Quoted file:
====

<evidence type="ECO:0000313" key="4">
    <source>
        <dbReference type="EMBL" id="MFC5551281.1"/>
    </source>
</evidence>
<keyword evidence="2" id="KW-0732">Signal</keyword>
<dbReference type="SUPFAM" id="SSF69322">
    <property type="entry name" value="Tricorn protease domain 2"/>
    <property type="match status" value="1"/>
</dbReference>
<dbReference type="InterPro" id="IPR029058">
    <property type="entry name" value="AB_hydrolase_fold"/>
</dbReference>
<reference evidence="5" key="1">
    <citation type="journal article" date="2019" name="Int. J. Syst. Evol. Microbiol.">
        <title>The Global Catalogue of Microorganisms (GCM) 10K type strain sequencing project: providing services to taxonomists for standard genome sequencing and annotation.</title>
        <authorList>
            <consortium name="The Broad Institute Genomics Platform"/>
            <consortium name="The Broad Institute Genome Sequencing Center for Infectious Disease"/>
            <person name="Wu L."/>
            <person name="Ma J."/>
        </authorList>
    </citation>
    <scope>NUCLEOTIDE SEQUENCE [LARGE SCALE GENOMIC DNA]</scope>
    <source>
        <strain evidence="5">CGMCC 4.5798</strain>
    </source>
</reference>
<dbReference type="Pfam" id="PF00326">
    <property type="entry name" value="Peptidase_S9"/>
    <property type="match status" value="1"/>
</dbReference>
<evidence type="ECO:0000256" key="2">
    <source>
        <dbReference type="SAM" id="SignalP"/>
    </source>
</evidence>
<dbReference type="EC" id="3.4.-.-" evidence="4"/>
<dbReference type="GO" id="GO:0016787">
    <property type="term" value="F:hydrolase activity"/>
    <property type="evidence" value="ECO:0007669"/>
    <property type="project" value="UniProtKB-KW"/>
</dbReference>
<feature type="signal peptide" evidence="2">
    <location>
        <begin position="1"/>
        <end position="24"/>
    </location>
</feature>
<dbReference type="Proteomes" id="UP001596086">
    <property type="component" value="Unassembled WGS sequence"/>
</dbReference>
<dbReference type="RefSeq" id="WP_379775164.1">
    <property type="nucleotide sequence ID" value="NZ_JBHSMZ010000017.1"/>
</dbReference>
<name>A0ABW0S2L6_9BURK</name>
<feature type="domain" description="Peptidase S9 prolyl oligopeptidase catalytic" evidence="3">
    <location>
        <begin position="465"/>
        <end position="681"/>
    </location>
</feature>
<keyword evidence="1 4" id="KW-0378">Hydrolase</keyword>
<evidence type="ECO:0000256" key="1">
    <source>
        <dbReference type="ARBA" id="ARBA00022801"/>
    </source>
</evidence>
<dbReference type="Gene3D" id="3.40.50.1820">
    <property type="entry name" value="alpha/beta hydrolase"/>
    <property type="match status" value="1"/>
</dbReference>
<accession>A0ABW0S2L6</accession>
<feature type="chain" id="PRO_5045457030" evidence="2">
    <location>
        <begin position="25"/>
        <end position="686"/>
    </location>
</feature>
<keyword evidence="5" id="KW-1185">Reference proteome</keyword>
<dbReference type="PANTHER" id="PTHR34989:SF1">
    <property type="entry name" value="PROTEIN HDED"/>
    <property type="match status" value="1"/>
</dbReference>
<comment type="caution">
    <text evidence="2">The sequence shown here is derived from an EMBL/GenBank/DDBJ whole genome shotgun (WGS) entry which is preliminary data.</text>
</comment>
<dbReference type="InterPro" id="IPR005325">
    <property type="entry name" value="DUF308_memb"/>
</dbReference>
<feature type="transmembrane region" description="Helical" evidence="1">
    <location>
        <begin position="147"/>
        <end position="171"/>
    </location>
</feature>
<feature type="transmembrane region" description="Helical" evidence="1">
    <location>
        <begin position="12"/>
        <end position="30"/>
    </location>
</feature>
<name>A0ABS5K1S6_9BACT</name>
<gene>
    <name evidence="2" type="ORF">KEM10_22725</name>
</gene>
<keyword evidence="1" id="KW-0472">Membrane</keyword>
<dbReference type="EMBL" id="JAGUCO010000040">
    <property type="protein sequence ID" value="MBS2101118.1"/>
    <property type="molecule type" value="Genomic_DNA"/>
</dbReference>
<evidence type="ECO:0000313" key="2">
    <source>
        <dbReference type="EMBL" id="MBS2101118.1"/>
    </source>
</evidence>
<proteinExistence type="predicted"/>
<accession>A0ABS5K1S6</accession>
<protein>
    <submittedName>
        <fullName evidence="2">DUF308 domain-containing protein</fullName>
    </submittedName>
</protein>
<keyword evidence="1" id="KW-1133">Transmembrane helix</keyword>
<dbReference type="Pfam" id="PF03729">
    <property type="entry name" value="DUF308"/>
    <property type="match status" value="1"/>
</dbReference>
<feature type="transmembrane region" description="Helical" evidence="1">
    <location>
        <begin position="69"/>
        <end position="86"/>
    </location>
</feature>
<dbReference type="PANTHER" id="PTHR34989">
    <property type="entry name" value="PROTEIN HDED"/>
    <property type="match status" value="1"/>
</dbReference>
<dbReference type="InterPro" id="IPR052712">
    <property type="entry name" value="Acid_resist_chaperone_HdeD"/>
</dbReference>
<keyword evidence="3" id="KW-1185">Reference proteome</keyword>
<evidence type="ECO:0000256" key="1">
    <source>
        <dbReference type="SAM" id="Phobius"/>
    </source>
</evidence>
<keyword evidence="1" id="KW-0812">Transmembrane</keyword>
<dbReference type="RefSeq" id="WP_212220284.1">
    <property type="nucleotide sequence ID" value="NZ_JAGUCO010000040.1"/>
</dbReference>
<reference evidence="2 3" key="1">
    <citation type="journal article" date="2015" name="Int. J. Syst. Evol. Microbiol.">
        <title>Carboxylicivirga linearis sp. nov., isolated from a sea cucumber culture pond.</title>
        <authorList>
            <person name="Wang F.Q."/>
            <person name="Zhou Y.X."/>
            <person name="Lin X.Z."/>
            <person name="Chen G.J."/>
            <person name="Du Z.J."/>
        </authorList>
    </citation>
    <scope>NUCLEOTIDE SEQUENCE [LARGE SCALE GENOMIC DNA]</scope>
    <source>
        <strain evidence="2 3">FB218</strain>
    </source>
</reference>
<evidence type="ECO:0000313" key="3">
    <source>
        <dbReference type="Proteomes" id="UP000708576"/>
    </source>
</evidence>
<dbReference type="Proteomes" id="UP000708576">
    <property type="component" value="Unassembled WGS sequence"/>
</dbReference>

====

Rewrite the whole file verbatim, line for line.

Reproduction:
<evidence type="ECO:0000313" key="4">
    <source>
        <dbReference type="EMBL" id="MFC5551281.1"/>
    </source>
</evidence>
<keyword evidence="2" id="KW-0732">Signal</keyword>
<dbReference type="SUPFAM" id="SSF69322">
    <property type="entry name" value="Tricorn protease domain 2"/>
    <property type="match status" value="1"/>
</dbReference>
<dbReference type="InterPro" id="IPR029058">
    <property type="entry name" value="AB_hydrolase_fold"/>
</dbReference>
<reference evidence="5" key="1">
    <citation type="journal article" date="2019" name="Int. J. Syst. Evol. Microbiol.">
        <title>The Global Catalogue of Microorganisms (GCM) 10K type strain sequencing project: providing services to taxonomists for standard genome sequencing and annotation.</title>
        <authorList>
            <consortium name="The Broad Institute Genomics Platform"/>
            <consortium name="The Broad Institute Genome Sequencing Center for Infectious Disease"/>
            <person name="Wu L."/>
            <person name="Ma J."/>
        </authorList>
    </citation>
    <scope>NUCLEOTIDE SEQUENCE [LARGE SCALE GENOMIC DNA]</scope>
    <source>
        <strain evidence="5">CGMCC 4.5798</strain>
    </source>
</reference>
<dbReference type="Pfam" id="PF00326">
    <property type="entry name" value="Peptidase_S9"/>
    <property type="match status" value="1"/>
</dbReference>
<evidence type="ECO:0000256" key="2">
    <source>
        <dbReference type="SAM" id="SignalP"/>
    </source>
</evidence>
<dbReference type="EC" id="3.4.-.-" evidence="4"/>
<dbReference type="GO" id="GO:0016787">
    <property type="term" value="F:hydrolase activity"/>
    <property type="evidence" value="ECO:0007669"/>
    <property type="project" value="UniProtKB-KW"/>
</dbReference>
<feature type="signal peptide" evidence="2">
    <location>
        <begin position="1"/>
        <end position="24"/>
    </location>
</feature>
<dbReference type="Proteomes" id="UP001596086">
    <property type="component" value="Unassembled WGS sequence"/>
</dbReference>
<dbReference type="RefSeq" id="WP_379775164.1">
    <property type="nucleotide sequence ID" value="NZ_JBHSMZ010000017.1"/>
</dbReference>
<name>A0ABW0S2L6_9BURK</name>
<feature type="domain" description="Peptidase S9 prolyl oligopeptidase catalytic" evidence="3">
    <location>
        <begin position="465"/>
        <end position="681"/>
    </location>
</feature>
<keyword evidence="1 4" id="KW-0378">Hydrolase</keyword>
<evidence type="ECO:0000256" key="1">
    <source>
        <dbReference type="ARBA" id="ARBA00022801"/>
    </source>
</evidence>
<dbReference type="Gene3D" id="3.40.50.1820">
    <property type="entry name" value="alpha/beta hydrolase"/>
    <property type="match status" value="1"/>
</dbReference>
<accession>A0ABW0S2L6</accession>
<feature type="chain" id="PRO_5045457030" evidence="2">
    <location>
        <begin position="25"/>
        <end position="686"/>
    </location>
</feature>
<keyword evidence="5" id="KW-1185">Reference proteome</keyword>
<dbReference type="PANTHER" id="PTHR34989:SF1">
    <property type="entry name" value="PROTEIN HDED"/>
    <property type="match status" value="1"/>
</dbReference>
<comment type="caution">
    <text evidence="2">The sequence shown here is derived from an EMBL/GenBank/DDBJ whole genome shotgun (WGS) entry which is preliminary data.</text>
</comment>
<dbReference type="InterPro" id="IPR005325">
    <property type="entry name" value="DUF308_memb"/>
</dbReference>
<feature type="transmembrane region" description="Helical" evidence="1">
    <location>
        <begin position="147"/>
        <end position="171"/>
    </location>
</feature>
<feature type="transmembrane region" description="Helical" evidence="1">
    <location>
        <begin position="12"/>
        <end position="30"/>
    </location>
</feature>
<name>A0ABS5K1S6_9BACT</name>
<gene>
    <name evidence="2" type="ORF">KEM10_22725</name>
</gene>
<keyword evidence="1" id="KW-0472">Membrane</keyword>
<dbReference type="EMBL" id="JAGUCO010000040">
    <property type="protein sequence ID" value="MBS2101118.1"/>
    <property type="molecule type" value="Genomic_DNA"/>
</dbReference>
<evidence type="ECO:0000313" key="2">
    <source>
        <dbReference type="EMBL" id="MBS2101118.1"/>
    </source>
</evidence>
<proteinExistence type="predicted"/>
<accession>A0ABS5K1S6</accession>
<protein>
    <submittedName>
        <fullName evidence="2">DUF308 domain-containing protein</fullName>
    </submittedName>
</protein>
<keyword evidence="1" id="KW-1133">Transmembrane helix</keyword>
<dbReference type="Pfam" id="PF03729">
    <property type="entry name" value="DUF308"/>
    <property type="match status" value="1"/>
</dbReference>
<feature type="transmembrane region" description="Helical" evidence="1">
    <location>
        <begin position="69"/>
        <end position="86"/>
    </location>
</feature>
<dbReference type="PANTHER" id="PTHR34989">
    <property type="entry name" value="PROTEIN HDED"/>
    <property type="match status" value="1"/>
</dbReference>
<dbReference type="InterPro" id="IPR052712">
    <property type="entry name" value="Acid_resist_chaperone_HdeD"/>
</dbReference>
<keyword evidence="3" id="KW-1185">Reference proteome</keyword>
<evidence type="ECO:0000256" key="1">
    <source>
        <dbReference type="SAM" id="Phobius"/>
    </source>
</evidence>
<keyword evidence="1" id="KW-0812">Transmembrane</keyword>
<dbReference type="RefSeq" id="WP_212220284.1">
    <property type="nucleotide sequence ID" value="NZ_JAGUCO010000040.1"/>
</dbReference>
<reference evidence="2 3" key="1">
    <citation type="journal article" date="2015" name="Int. J. Syst. Evol. Microbiol.">
        <title>Carboxylicivirga linearis sp. nov., isolated from a sea cucumber culture pond.</title>
        <authorList>
            <person name="Wang F.Q."/>
            <person name="Zhou Y.X."/>
            <person name="Lin X.Z."/>
            <person name="Chen G.J."/>
            <person name="Du Z.J."/>
        </authorList>
    </citation>
    <scope>NUCLEOTIDE SEQUENCE [LARGE SCALE GENOMIC DNA]</scope>
    <source>
        <strain evidence="2 3">FB218</strain>
    </source>
</reference>
<evidence type="ECO:0000313" key="3">
    <source>
        <dbReference type="Proteomes" id="UP000708576"/>
    </source>
</evidence>
<dbReference type="Proteomes" id="UP000708576">
    <property type="component" value="Unassembled WGS sequence"/>
</dbReference>